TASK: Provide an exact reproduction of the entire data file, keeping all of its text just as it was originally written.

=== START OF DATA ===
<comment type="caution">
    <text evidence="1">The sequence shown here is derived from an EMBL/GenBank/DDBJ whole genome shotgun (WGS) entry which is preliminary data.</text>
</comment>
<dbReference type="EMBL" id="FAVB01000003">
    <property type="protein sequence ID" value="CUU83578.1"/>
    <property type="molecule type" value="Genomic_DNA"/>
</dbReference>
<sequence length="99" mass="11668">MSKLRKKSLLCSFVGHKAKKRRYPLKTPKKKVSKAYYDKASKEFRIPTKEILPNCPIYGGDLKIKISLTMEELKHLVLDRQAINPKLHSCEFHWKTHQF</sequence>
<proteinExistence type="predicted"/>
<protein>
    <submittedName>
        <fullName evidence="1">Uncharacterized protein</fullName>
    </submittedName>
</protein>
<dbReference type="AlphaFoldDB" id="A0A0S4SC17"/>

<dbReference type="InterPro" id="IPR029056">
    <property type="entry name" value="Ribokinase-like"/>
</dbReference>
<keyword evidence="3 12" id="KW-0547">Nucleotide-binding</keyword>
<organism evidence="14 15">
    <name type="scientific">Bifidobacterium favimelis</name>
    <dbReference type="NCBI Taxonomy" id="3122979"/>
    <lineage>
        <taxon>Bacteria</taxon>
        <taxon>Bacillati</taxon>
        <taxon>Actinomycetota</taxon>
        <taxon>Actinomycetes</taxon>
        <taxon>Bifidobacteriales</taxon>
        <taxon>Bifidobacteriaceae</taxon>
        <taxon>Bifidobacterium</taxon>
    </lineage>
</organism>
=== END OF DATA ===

<comment type="caution">
    <text evidence="1">The sequence shown here is derived from an EMBL/GenBank/DDBJ whole genome shotgun (WGS) entry which is preliminary data.</text>
</comment>
<dbReference type="EMBL" id="FAVB01000003">
    <property type="protein sequence ID" value="CUU83578.1"/>
    <property type="molecule type" value="Genomic_DNA"/>
</dbReference>
<sequence length="99" mass="11668">MSKLRKKSLLCSFVGHKAKKRRYPLKTPKKKVSKAYYDKASKEFRIPTKEILPNCPIYGGDLKIKISLTMEELKHLVLDRQAINPKLHSCEFHWKTHQF</sequence>
<proteinExistence type="predicted"/>
<protein>
    <submittedName>
        <fullName evidence="1">Uncharacterized protein</fullName>
    </submittedName>
</protein>
<dbReference type="AlphaFoldDB" id="A0A0S4SC17"/>

<dbReference type="InterPro" id="IPR029056">
    <property type="entry name" value="Ribokinase-like"/>
</dbReference>
<keyword evidence="3 12" id="KW-0547">Nucleotide-binding</keyword>
<organism evidence="14 15">
    <name type="scientific">Bifidobacterium favimelis</name>
    <dbReference type="NCBI Taxonomy" id="3122979"/>
    <lineage>
        <taxon>Bacteria</taxon>
        <taxon>Bacillati</taxon>
        <taxon>Actinomycetota</taxon>
        <taxon>Actinomycetes</taxon>
        <taxon>Bifidobacteriales</taxon>
        <taxon>Bifidobacteriaceae</taxon>
        <taxon>Bifidobacterium</taxon>
    </lineage>
</organism>